The goal of chiropractic is to revive or enhance joint function, together with reducing pain and resolving swelling.
New chiropractic adjustment approaches typically evolve as a variation from an existing technique and are often named after the chiropractor who develops them.
Chiropractic Manipulation: Approaches
Chiropractors adapt therapy plans to satisfy the particular needs of each individual. Typically, chiropractic treatment plans involve some forceful and less forceful spinal adjustment techniques during the same treatment session or over the course of therapy.
Spinal Mobilization: (Low-Velocity Moderate Techniques)
Some conditions (for example, osteoporosis), pathology, the patient’s size, patient comfort, or individual preference, may demand a milder approach generally referred to as spinal mobilization. Additionally, mild mobilization techniques that don’t involve twisting, or thrusting of the body are preferred by some patients and clinicians.
The goal of spinal mobilization is the same as HVLA spinal manipulation, to reestablish or enhance joint movement.
Along with manipulation, many chiropractors will use adjunctive therapy, such as ice or heat or physical therapy modalities (for instance, electrical stimulation, ultrasound, etc.), as part of an overall treatment program. Patients need to discuss their symptoms and tastes with their healthcare professional to determine the best treatment plan.
Chiropractors are not the only health care providers who use spinal manipulation for back pain treatment. Many osteopathic physicians will provide spinal mobilization and spinal manipulation.
Chiropractors may choose spinal mobilization for certain individuals:
- Patient preference: specific patients prefer spinal mobilization over spinal manipulation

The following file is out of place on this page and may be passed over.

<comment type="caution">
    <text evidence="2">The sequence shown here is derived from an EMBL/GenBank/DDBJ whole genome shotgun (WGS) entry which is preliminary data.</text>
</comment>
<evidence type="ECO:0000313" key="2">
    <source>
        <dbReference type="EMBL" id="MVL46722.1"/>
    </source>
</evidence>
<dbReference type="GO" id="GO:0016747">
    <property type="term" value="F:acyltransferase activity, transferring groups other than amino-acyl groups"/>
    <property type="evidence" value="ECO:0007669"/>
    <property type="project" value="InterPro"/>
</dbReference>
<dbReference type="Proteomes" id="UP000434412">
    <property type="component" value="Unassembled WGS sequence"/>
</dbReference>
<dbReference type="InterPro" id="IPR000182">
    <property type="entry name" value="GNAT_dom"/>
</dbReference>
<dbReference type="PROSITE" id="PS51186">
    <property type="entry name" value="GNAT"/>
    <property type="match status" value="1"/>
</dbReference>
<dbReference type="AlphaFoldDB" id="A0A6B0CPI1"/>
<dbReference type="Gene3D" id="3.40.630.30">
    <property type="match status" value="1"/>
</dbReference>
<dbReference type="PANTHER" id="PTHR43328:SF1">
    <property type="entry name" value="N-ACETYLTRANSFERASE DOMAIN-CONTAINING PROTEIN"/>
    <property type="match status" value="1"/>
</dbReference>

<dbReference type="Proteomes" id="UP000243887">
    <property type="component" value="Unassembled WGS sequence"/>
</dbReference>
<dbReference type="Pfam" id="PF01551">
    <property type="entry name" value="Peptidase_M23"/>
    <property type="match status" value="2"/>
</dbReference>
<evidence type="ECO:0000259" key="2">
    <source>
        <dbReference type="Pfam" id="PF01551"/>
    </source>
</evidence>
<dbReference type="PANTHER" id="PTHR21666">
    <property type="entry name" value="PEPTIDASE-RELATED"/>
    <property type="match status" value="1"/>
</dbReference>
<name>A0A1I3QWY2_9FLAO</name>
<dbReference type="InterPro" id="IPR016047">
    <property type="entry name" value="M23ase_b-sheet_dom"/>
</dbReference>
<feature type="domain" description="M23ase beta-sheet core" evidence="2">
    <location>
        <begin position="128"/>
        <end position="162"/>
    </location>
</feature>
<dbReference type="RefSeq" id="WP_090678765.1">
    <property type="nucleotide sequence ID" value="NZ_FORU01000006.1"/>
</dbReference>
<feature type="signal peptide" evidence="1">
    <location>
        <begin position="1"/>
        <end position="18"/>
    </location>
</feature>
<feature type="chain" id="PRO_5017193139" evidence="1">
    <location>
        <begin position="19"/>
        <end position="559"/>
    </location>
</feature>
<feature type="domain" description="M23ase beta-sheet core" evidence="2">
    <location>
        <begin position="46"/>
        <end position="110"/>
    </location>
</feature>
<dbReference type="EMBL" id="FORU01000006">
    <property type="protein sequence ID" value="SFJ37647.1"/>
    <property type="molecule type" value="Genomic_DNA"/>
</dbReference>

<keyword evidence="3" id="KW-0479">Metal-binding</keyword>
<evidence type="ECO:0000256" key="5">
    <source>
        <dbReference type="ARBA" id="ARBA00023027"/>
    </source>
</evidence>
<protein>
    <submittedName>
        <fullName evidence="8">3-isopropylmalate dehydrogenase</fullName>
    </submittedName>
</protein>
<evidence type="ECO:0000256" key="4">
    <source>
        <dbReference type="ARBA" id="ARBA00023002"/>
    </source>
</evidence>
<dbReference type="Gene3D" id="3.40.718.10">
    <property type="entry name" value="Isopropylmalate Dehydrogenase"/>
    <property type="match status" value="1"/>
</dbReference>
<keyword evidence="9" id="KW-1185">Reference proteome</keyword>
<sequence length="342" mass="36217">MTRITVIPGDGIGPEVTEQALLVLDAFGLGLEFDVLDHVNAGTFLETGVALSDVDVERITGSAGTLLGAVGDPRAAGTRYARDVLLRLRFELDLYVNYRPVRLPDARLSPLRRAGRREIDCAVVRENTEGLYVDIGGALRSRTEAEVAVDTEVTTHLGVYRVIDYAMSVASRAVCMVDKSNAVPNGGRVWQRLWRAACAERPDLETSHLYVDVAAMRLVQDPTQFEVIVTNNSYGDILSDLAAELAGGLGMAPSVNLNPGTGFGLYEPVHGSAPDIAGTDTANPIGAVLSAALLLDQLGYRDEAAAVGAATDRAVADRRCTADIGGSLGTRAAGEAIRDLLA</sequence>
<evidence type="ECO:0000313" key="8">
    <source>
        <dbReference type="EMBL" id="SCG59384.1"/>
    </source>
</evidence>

- Patients with sensitive nervous systems can benefit from gentle chiropractic methods to keep the entire body from overreacting and causing reactive muscle spasms
- Patients with existing conditions may be redeemed for spinal manipulation, such as patients with advanced osteoporosis, bone pathology, some forms of deformity, and certain kinds of inflammatory arthritis
- For patients when they are in the acute phase of their illness and in severe pain
- Obesity can make the positioning of the individual and the manipulation procedures difficult for both the practitioner and the patient, which might favor a low force technique.
Spinal Mobilization: Methods
There is an array of spinal mobilization techniques. Common gentle spinal mobilization methods include:
- Activator method: The Activator is a handheld, spring-loaded, manual tool which offers low-force. With the patient lying face down the chiropractor evaluates leg length, performs muscle testing, and adjusts the spine or extremity joints using the Activator tool.
- Cox Flexion-distraction: This technique involves a gentle adjustment that is designed to adjust vertebrae by employing a gentle stretch to the lower spine, typically a set of repetitive slow movements similar to a rocking motion.
- Toggle Drop: Using crossed hands one on top of the other, the chiropractor presses down quickly and firmly on a particular area of the spine using gravity to execute the adjustment. The table has different sections that drop and can be increased in accordance with the localization of the spinal adjustment.
- McKenzie Technique: This strategy uses a patient’s favorite position to facilitate pain loss.
- Release work: Applying gentle pressure using the fingertips, the chiropractor adjusts the misaligned vertebrae with the objective of restoring them back to their natural positions.
- Sacro-Occipital Strategy (SOT): This method involves placing wedges or blocks under the pelvis, allowing gravity to realign the pelvis.
Chiropractic Clinic Extra: El Paso, TX. Chiropractor